2. too funny October 4, 2010 at 8:53 AM

    Nowadays people contribute approximately 13.4% of their income (with employers), up to ~106,800 per year or $14,312.. That really stinks for someone who’s 31 like me.

    Earlier generations–the one’s now retired–contributed far less and collect a disproportionate amount.

    From 1937 to 1950 the tax rate was 1% (both employer and employee) with a $3000 cap or a $30 max yearly contribution.

    From 1950-1954 the tax rate was 1.5 with a $3600 income cap of a $54 yearly contribution.

    When you see statistics like this and assume that $1 in 1945 was worth $12 now, a quick calculation shows that a max contribution of $360 in today’s dollars to current contribution levels shows that today’s younger generations are taxed at nearly 40 times the rate of earlier generations.

    If you’re 50 or even 40, the contribution thresholds and tax rates have been so dramatically increased in the last 10 years that you’re lucky.

    It’s pretty easy to do a calculation of the total that someone born in 1930 who contributed the absolute max into the system and retired at age 65. A quick glance shows that contributed a total of approximately $24,000 over their lifetime yet they collect approximately $22,000 per year. That means if they live until 85 they’ll collect approximately 20 times what they paid in, and probably 1000 times what they paid in for Medicare.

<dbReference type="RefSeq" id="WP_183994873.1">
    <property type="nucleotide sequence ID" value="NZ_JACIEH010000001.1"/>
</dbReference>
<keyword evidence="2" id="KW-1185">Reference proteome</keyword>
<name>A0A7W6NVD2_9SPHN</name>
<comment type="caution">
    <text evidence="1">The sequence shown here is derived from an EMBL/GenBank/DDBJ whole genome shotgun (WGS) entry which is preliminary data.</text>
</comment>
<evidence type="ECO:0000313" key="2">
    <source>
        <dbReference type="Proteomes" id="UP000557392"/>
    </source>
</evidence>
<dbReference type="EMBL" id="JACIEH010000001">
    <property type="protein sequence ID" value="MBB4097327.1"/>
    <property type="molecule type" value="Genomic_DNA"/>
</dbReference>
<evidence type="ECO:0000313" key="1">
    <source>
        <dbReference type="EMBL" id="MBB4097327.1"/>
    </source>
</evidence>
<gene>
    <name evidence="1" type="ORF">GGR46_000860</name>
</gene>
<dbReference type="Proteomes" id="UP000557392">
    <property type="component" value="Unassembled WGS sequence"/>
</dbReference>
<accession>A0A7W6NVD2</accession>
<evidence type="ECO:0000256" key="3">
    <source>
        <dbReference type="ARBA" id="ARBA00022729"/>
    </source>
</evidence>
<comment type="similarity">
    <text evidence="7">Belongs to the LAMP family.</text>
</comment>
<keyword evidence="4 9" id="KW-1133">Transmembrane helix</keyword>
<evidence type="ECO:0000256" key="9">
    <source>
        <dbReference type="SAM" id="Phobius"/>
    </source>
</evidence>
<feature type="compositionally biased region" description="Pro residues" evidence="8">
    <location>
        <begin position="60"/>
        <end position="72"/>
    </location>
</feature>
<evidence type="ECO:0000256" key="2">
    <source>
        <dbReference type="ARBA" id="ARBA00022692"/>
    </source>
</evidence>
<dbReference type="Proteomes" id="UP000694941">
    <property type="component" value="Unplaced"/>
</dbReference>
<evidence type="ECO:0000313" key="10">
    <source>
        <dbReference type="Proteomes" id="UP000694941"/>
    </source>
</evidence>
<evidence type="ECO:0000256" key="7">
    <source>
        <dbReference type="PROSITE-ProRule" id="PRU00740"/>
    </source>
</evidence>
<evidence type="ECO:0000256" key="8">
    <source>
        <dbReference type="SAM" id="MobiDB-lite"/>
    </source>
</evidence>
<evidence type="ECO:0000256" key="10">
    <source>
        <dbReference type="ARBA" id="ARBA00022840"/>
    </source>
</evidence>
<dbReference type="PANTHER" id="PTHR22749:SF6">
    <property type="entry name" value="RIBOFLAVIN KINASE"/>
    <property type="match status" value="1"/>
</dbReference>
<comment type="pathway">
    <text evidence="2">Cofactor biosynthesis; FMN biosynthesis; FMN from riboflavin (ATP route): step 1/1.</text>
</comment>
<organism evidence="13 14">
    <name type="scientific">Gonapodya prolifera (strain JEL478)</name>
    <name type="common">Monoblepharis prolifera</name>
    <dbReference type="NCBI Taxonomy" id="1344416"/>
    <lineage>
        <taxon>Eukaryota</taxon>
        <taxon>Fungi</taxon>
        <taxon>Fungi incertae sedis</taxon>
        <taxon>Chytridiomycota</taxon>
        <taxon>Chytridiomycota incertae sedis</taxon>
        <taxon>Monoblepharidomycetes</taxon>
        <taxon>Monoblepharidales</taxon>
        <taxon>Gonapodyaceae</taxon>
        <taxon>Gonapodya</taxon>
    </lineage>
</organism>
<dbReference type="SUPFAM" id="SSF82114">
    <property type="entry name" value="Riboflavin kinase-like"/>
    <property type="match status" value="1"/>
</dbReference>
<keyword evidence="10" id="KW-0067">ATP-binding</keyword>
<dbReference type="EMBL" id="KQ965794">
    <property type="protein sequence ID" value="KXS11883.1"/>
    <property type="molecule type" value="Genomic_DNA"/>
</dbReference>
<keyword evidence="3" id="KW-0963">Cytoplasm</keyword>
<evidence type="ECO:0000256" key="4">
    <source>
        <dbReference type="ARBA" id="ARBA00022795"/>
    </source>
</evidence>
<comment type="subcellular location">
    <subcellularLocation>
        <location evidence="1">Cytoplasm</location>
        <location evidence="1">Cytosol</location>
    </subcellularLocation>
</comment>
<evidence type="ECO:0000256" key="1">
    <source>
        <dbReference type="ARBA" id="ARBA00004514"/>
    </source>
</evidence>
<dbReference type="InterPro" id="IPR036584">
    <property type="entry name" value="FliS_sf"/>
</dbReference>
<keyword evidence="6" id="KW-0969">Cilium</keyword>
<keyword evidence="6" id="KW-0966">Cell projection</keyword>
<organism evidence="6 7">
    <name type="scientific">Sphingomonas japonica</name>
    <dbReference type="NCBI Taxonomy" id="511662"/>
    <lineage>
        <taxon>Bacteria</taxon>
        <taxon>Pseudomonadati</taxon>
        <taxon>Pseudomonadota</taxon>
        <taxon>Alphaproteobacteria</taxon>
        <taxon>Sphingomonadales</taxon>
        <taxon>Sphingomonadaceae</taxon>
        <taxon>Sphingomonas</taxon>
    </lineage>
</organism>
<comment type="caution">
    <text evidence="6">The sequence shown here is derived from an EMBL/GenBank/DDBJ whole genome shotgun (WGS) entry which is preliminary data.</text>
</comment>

3. MoneyMan @ FinancialOdyssey October 4, 2010 at 9:11 AM

    Wow that’s crazy, 2037. I’m certainly not going to count on it being around when I’m eligible in 2051 lol. It just shows you how important it is to take matters into your own hands when it comes to retirement. I gotta say though it does tick me off that I gotta pay in but I wont get to receive anything.

  4. Leslie October 4, 2010 at 9:19 AM

    I also like getting these in the mail – it is interesting to see how much I made in high school. I also like seeing the cumulative. However, it is a little annoying to know that it will be depleted by 2037 when I don’t qualify (at 67) until 2052. I am not counting on getting anything, I just wish I didn’t have to pay in as much! I am sure they will change the law before then, and increase our national debt with some other equally unsustainable benefits tax.

  5. Jeff @ Sustainable Life Blog October 4, 2010 at 9:23 AM

    I’m glad that they mention saving, even in small amounts. Once people leave it alone for a year and see how much it is, they could be more inclined to start saving more. On the other hand, retirement is a long time and 150k won’t get you very far. I’m glad I live in an income tax free state.

  6. DD October 4, 2010 at 12:46 PM

    I love getting these in the mail. I’ll qualify right around the time the fund will likely be depleted which makes the need to get my savings in order more urgent. I’m not counting on getting anything, but I’m going to keep doing things like maxing my 401k and working towards cash savings more and more.